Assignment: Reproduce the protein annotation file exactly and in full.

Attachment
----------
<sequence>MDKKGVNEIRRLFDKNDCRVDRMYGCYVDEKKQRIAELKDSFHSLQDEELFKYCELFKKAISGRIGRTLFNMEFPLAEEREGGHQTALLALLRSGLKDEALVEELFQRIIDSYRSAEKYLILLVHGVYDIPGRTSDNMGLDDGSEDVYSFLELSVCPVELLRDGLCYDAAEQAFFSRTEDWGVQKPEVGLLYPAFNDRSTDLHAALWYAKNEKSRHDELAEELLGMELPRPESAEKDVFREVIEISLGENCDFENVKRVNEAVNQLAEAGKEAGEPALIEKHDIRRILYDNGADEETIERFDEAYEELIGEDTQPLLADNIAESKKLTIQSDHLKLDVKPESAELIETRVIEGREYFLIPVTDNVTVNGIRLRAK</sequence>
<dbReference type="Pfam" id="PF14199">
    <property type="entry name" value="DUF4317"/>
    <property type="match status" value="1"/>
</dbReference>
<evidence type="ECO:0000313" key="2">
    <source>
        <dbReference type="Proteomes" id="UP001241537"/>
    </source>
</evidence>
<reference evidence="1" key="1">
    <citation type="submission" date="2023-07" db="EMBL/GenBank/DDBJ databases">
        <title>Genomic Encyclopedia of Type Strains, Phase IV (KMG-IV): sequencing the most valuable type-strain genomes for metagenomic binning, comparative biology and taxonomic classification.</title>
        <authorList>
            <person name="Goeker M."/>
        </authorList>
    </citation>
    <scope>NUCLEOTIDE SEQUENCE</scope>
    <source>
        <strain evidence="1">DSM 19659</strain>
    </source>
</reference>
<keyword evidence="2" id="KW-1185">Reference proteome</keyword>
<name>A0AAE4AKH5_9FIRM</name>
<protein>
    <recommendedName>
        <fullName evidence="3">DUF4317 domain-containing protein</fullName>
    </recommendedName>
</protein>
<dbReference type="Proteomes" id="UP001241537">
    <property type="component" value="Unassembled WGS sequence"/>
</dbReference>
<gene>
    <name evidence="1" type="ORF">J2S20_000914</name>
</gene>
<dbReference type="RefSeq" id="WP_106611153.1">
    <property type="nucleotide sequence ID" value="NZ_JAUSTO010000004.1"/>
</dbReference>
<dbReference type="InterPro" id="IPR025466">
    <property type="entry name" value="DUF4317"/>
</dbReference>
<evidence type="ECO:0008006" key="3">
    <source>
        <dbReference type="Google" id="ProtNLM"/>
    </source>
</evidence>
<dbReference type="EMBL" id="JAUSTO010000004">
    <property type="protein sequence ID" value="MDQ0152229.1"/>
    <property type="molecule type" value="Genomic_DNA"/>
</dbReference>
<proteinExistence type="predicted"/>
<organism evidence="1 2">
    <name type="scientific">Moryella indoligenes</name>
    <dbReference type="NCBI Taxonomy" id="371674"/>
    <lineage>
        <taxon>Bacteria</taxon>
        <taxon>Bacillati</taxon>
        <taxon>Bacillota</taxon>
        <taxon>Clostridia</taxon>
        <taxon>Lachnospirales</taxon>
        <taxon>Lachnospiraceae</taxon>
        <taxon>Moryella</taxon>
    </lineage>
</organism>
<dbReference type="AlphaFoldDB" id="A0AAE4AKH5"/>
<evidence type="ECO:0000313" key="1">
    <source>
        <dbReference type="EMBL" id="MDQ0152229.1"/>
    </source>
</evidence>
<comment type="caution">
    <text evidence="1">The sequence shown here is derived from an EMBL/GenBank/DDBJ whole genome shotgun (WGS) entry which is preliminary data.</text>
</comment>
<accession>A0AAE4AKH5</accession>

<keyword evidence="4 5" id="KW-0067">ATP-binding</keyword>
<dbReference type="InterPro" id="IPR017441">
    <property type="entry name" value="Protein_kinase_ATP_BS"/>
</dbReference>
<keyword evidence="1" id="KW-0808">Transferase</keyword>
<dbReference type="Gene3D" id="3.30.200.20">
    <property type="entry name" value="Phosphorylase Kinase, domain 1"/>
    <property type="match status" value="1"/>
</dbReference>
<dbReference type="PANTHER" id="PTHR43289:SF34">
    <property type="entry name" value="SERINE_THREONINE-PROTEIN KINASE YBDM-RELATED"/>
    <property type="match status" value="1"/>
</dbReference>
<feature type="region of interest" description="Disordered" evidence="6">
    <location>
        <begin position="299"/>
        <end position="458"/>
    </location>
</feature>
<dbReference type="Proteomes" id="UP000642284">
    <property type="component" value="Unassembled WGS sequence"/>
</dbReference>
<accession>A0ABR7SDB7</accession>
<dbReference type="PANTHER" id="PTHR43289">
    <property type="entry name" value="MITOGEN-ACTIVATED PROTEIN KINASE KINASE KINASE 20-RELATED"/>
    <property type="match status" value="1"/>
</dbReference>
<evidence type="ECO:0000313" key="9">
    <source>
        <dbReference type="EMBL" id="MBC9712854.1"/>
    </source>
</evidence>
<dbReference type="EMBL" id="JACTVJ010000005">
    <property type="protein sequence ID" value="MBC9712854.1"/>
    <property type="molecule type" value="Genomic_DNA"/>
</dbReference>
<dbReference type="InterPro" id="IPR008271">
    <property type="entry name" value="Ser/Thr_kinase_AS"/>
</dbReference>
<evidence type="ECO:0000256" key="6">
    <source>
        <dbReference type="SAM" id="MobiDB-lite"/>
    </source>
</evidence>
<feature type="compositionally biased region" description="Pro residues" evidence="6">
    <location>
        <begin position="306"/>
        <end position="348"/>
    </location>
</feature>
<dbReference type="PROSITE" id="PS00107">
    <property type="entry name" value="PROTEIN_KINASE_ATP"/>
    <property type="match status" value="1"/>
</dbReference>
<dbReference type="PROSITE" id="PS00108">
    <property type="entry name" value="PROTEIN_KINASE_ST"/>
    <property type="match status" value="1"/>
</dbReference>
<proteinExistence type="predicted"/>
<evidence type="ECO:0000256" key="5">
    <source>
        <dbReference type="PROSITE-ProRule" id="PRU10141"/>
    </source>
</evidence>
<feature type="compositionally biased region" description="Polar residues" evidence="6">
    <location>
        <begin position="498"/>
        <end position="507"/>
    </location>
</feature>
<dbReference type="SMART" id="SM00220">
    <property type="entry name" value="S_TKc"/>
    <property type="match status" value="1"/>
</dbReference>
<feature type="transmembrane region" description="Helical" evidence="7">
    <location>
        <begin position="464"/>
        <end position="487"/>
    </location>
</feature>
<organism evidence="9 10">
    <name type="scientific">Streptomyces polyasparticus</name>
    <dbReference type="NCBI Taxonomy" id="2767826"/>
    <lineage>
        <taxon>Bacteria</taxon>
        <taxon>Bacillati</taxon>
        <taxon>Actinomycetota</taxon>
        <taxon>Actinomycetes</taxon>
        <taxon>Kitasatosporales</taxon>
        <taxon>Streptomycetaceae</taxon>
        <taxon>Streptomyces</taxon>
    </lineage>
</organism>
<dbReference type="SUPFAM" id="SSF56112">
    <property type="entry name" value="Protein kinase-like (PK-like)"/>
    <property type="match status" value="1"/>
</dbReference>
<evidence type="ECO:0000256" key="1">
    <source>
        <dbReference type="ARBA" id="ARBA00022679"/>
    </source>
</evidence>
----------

<sequence>MDKKGVNEIRRLFDKNDCRVDRMYGCYVDEKKQRIAELKDSFHSLQDEELFKYCELFKKAISGRIGRTLFNMEFPLAEEREGGHQTALLALLRSGLKDEALVEELFQRIIDSYRSAEKYLILLVHGVYDIPGRTSDNMGLDDGSEDVYSFLELSVCPVELLRDGLCYDAAEQAFFSRTEDWGVQKPEVGLLYPAFNDRSTDLHAALWYAKNEKSRHDELAEELLGMELPRPESAEKDVFREVIEISLGENCDFENVKRVNEAVNQLAEAGKEAGEPALIEKHDIRRILYDNGADEETIERFDEAYEELIGEDTQPLLADNIAESKKLTIQSDHLKLDVKPESAELIETRVIEGREYFLIPVTDNVTVNGIRLRAK</sequence>
<dbReference type="Pfam" id="PF14199">
    <property type="entry name" value="DUF4317"/>
    <property type="match status" value="1"/>
</dbReference>
<evidence type="ECO:0000313" key="2">
    <source>
        <dbReference type="Proteomes" id="UP001241537"/>
    </source>
</evidence>
<reference evidence="1" key="1">
    <citation type="submission" date="2023-07" db="EMBL/GenBank/DDBJ databases">
        <title>Genomic Encyclopedia of Type Strains, Phase IV (KMG-IV): sequencing the most valuable type-strain genomes for metagenomic binning, comparative biology and taxonomic classification.</title>
        <authorList>
            <person name="Goeker M."/>
        </authorList>
    </citation>
    <scope>NUCLEOTIDE SEQUENCE</scope>
    <source>
        <strain evidence="1">DSM 19659</strain>
    </source>
</reference>
<keyword evidence="2" id="KW-1185">Reference proteome</keyword>
<name>A0AAE4AKH5_9FIRM</name>
<protein>
    <recommendedName>
        <fullName evidence="3">DUF4317 domain-containing protein</fullName>
    </recommendedName>
</protein>
<dbReference type="Proteomes" id="UP001241537">
    <property type="component" value="Unassembled WGS sequence"/>
</dbReference>
<gene>
    <name evidence="1" type="ORF">J2S20_000914</name>
</gene>
<dbReference type="RefSeq" id="WP_106611153.1">
    <property type="nucleotide sequence ID" value="NZ_JAUSTO010000004.1"/>
</dbReference>
<dbReference type="InterPro" id="IPR025466">
    <property type="entry name" value="DUF4317"/>
</dbReference>
<evidence type="ECO:0008006" key="3">
    <source>
        <dbReference type="Google" id="ProtNLM"/>
    </source>
</evidence>
<dbReference type="EMBL" id="JAUSTO010000004">
    <property type="protein sequence ID" value="MDQ0152229.1"/>
    <property type="molecule type" value="Genomic_DNA"/>
</dbReference>
<proteinExistence type="predicted"/>
<organism evidence="1 2">
    <name type="scientific">Moryella indoligenes</name>
    <dbReference type="NCBI Taxonomy" id="371674"/>
    <lineage>
        <taxon>Bacteria</taxon>
        <taxon>Bacillati</taxon>
        <taxon>Bacillota</taxon>
        <taxon>Clostridia</taxon>
        <taxon>Lachnospirales</taxon>
        <taxon>Lachnospiraceae</taxon>
        <taxon>Moryella</taxon>
    </lineage>
</organism>
<dbReference type="AlphaFoldDB" id="A0AAE4AKH5"/>
<evidence type="ECO:0000313" key="1">
    <source>
        <dbReference type="EMBL" id="MDQ0152229.1"/>
    </source>
</evidence>
<comment type="caution">
    <text evidence="1">The sequence shown here is derived from an EMBL/GenBank/DDBJ whole genome shotgun (WGS) entry which is preliminary data.</text>
</comment>
<accession>A0AAE4AKH5</accession>

<keyword evidence="4 5" id="KW-0067">ATP-binding</keyword>
<dbReference type="InterPro" id="IPR017441">
    <property type="entry name" value="Protein_kinase_ATP_BS"/>
</dbReference>
<keyword evidence="1" id="KW-0808">Transferase</keyword>
<dbReference type="Gene3D" id="3.30.200.20">
    <property type="entry name" value="Phosphorylase Kinase, domain 1"/>
    <property type="match status" value="1"/>
</dbReference>
<dbReference type="PANTHER" id="PTHR43289:SF34">
    <property type="entry name" value="SERINE_THREONINE-PROTEIN KINASE YBDM-RELATED"/>
    <property type="match status" value="1"/>
</dbReference>
<feature type="region of interest" description="Disordered" evidence="6">
    <location>
        <begin position="299"/>
        <end position="458"/>
    </location>
</feature>
<dbReference type="Proteomes" id="UP000642284">
    <property type="component" value="Unassembled WGS sequence"/>
</dbReference>
<accession>A0ABR7SDB7</accession>
<dbReference type="PANTHER" id="PTHR43289">
    <property type="entry name" value="MITOGEN-ACTIVATED PROTEIN KINASE KINASE KINASE 20-RELATED"/>
    <property type="match status" value="1"/>
</dbReference>
<evidence type="ECO:0000313" key="9">
    <source>
        <dbReference type="EMBL" id="MBC9712854.1"/>
    </source>
</evidence>
<dbReference type="EMBL" id="JACTVJ010000005">
    <property type="protein sequence ID" value="MBC9712854.1"/>
    <property type="molecule type" value="Genomic_DNA"/>
</dbReference>
<dbReference type="InterPro" id="IPR008271">
    <property type="entry name" value="Ser/Thr_kinase_AS"/>
</dbReference>
<evidence type="ECO:0000256" key="6">
    <source>
        <dbReference type="SAM" id="MobiDB-lite"/>
    </source>
</evidence>
<feature type="compositionally biased region" description="Pro residues" evidence="6">
    <location>
        <begin position="306"/>
        <end position="348"/>
    </location>
</feature>
<dbReference type="PROSITE" id="PS00107">
    <property type="entry name" value="PROTEIN_KINASE_ATP"/>
    <property type="match status" value="1"/>
</dbReference>
<dbReference type="PROSITE" id="PS00108">
    <property type="entry name" value="PROTEIN_KINASE_ST"/>
    <property type="match status" value="1"/>
</dbReference>
<proteinExistence type="predicted"/>
<evidence type="ECO:0000256" key="5">
    <source>
        <dbReference type="PROSITE-ProRule" id="PRU10141"/>
    </source>
</evidence>
<feature type="compositionally biased region" description="Polar residues" evidence="6">
    <location>
        <begin position="498"/>
        <end position="507"/>
    </location>
</feature>
<dbReference type="SMART" id="SM00220">
    <property type="entry name" value="S_TKc"/>
    <property type="match status" value="1"/>
</dbReference>
<feature type="transmembrane region" description="Helical" evidence="7">
    <location>
        <begin position="464"/>
        <end position="487"/>
    </location>
</feature>
<organism evidence="9 10">
    <name type="scientific">Streptomyces polyasparticus</name>
    <dbReference type="NCBI Taxonomy" id="2767826"/>
    <lineage>
        <taxon>Bacteria</taxon>
        <taxon>Bacillati</taxon>
        <taxon>Actinomycetota</taxon>
        <taxon>Actinomycetes</taxon>
        <taxon>Kitasatosporales</taxon>
        <taxon>Streptomycetaceae</taxon>
        <taxon>Streptomyces</taxon>
    </lineage>
</organism>
<dbReference type="SUPFAM" id="SSF56112">
    <property type="entry name" value="Protein kinase-like (PK-like)"/>
    <property type="match status" value="1"/>
</dbReference>
<evidence type="ECO:0000256" key="1">
    <source>
        <dbReference type="ARBA" id="ARBA00022679"/>
    </source>
</evidence>